In a speech earlier today, Securities and Exchange Commission Chair Clayton discussed the Commission’s guiding principles.  In his comments relating to disclosure requirements, Chair Clayton noted that “the roughly 50% decline in the total number of U.S.-listed public companies over the last two decades forces us to question whether our analysis should be cumulative as well as incremental.”  I believe it should be.  As a data point, over this period, studies show the median word-count for SEC filings has more than doubled, yet readability of those documents is at an all-time low.”  Clayton notes that the Commission needs to do more to make the public markets more attractive, without affecting adversely the private markets.  Consistent with the Commission’s statements a few days ago regarding the Commission’s willingness to consider requests from issuers regarding omitting certain information, Clayton noted that, “Under Rule 3-13 of Regulation S-X, issuers can request modifications to their financial reporting requirements in these situations.  I want to encourage companies to consider whether such modifications may be helpful in connection with their capital raising activities and assure you that SEC staff is placing a high priority on responding with timely guidance.”

Clayton also noted that the Staff of the Commission continues to work on recommendations following the report on modernizing and simplifying Regulation S-K requirements.  The full speech, which also addressed enforcement, the regulation of derivatives, and investment management, is available here:  https://www.sec.gov/news/speech/remarks-economic-club-new-york.

The SEC’s Investor Advisory Committee has announced the agenda for its June 22 meeting.  The committee will discuss issues relating to capital formation for smaller companies, including the decline in IPOs. The committee will also review certain provisions of the Financial CHOICE Act, as they relate to the SEC.

The meeting is open to the public and will be webcast live from the SEC’s website.

On June 8, 2017, the House passed H.R. 10, the Financial “CHOICE” Act with a vote of 233 to 186.  Introduced on April 27, 2017, the Financial CHOICE Act proposes to amend the Dodd-Frank Act to repeal the Volcker Rule, eliminate the FDIC’s orderly liquidation authority, and repeal certain limitations imposed by the Durbin Amendment.  The bill would also remove FSOC’s authority to designate non-bank financial institutions and financial market utilities as “systemically important” (also known as “too big to fail”).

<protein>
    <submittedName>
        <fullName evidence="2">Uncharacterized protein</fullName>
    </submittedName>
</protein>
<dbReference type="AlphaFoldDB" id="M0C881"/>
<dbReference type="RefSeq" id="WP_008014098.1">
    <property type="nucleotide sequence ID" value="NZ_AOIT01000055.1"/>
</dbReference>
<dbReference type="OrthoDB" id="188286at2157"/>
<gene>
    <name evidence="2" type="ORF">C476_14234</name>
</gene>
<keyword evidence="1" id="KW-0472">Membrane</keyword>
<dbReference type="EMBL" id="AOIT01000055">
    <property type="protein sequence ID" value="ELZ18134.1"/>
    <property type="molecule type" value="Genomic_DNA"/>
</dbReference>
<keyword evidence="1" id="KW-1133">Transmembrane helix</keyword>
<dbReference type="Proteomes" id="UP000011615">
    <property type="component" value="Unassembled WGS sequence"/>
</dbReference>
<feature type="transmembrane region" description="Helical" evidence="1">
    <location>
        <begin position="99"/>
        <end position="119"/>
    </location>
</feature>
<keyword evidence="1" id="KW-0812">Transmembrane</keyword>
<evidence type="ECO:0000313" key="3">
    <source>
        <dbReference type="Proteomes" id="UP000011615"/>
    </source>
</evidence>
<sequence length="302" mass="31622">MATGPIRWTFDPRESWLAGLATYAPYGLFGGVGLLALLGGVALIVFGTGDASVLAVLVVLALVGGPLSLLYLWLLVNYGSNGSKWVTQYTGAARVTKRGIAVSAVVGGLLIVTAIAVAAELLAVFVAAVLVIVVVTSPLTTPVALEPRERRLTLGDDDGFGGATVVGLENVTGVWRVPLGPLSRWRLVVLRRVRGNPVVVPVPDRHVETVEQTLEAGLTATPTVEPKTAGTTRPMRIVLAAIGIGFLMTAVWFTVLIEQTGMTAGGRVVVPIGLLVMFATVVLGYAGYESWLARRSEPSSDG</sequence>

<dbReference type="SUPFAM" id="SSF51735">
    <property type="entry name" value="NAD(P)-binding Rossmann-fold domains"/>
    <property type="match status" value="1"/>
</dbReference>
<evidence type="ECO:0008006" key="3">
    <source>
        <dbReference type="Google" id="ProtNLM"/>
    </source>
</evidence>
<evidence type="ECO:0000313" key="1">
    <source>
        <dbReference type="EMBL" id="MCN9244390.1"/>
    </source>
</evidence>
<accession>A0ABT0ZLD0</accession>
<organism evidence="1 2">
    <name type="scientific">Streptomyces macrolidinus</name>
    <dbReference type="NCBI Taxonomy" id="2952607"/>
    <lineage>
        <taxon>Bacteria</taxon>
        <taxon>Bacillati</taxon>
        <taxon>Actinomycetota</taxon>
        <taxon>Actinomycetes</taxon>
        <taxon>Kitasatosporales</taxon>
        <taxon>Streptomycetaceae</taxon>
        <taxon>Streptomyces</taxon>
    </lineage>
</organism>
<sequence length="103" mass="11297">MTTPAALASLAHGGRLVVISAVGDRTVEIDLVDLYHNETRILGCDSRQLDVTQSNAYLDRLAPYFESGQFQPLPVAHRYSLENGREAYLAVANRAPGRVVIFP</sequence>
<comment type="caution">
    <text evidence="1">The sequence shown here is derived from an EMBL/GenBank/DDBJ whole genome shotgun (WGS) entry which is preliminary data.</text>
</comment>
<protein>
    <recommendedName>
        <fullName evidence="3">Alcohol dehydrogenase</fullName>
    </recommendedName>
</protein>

Furthermore, in addition to the numerous amendments to the Consumer Financial Protection Act of 2010, the bill intends to (1) modify provisions related to the SEC’s managerial structure and enforcement authority; (2) eliminate the Office of Financial Research within the Department of the Treasury; and (3) revise provisions related to capital formation, insurance regulation, civil penalties for securities laws violations, and community financial institutions.

The bill would also repeal the Department of Labor’s fiduciary rule which, when fully implemented, significantly expands the categories of persons considered fiduciaries.  The DOL would be prohibited from adopting any similar rule until after the U.S. Securities and Exchange Commission (“SEC”) adopts a fiduciary standard for broker-dealers.

Chairman of the House Financial Services Committee, Jeb Hensarling, said in a statement after the passing of the bill: “We will make sure there is needed regulatory relief for our small banks and credit unions, because it’s our small banks and credit unions that lend to our small businesses that are the jobs engine of our economy and make sure the American dream is not a pipe dream.”

For a summary of current pending legislation relating to capital formation, click here.

Many groups have come forward in recent weeks with their lists of regulations that should be reviewed or amended, as well as their list of areas that merit close review in light of the potential burdens that may be imposed by current regulation.  As far as securities regulation is concerned, much of the focus, at least in the popular press, has been placed on measures that relate to IPOs; however, modest changes in other areas would have a positive impact on capital formation—here is our current list:

  • Adopting the proposed amendments relating to smaller reporting companies;
  • Continuing to advance the disclosure effectiveness initiative;
  • Continuing the review of the industry guides in order to modernize these requirements and eliminate outdated or repetitive requirements;